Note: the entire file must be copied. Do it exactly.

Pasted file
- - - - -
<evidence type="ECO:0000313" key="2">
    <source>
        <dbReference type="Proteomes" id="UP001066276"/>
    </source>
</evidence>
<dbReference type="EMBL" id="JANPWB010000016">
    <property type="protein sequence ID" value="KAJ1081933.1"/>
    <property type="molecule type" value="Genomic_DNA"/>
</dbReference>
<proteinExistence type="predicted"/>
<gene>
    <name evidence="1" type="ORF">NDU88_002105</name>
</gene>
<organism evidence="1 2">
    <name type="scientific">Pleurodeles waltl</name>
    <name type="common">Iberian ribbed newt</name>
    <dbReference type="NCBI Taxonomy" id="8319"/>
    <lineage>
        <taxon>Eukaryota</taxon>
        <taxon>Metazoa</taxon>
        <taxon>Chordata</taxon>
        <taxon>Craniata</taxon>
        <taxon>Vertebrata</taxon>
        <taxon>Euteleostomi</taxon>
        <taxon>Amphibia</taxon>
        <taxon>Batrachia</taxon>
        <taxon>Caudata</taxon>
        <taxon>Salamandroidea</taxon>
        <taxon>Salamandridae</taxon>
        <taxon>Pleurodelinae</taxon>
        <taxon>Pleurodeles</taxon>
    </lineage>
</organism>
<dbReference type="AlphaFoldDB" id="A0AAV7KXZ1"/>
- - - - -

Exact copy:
<evidence type="ECO:0000313" key="2">
    <source>
        <dbReference type="Proteomes" id="UP001066276"/>
    </source>
</evidence>
<dbReference type="EMBL" id="JANPWB010000016">
    <property type="protein sequence ID" value="KAJ1081933.1"/>
    <property type="molecule type" value="Genomic_DNA"/>
</dbReference>
<proteinExistence type="predicted"/>
<gene>
    <name evidence="1" type="ORF">NDU88_002105</name>
</gene>
<organism evidence="1 2">
    <name type="scientific">Pleurodeles waltl</name>
    <name type="common">Iberian ribbed newt</name>
    <dbReference type="NCBI Taxonomy" id="8319"/>
    <lineage>
        <taxon>Eukaryota</taxon>
        <taxon>Metazoa</taxon>
        <taxon>Chordata</taxon>
        <taxon>Craniata</taxon>
        <taxon>Vertebrata</taxon>
        <taxon>Euteleostomi</taxon>
        <taxon>Amphibia</taxon>
        <taxon>Batrachia</taxon>
        <taxon>Caudata</taxon>
        <taxon>Salamandroidea</taxon>
        <taxon>Salamandridae</taxon>
        <taxon>Pleurodelinae</taxon>
        <taxon>Pleurodeles</taxon>
    </lineage>
</organism>
<dbReference type="AlphaFoldDB" id="A0AAV7KXZ1"/>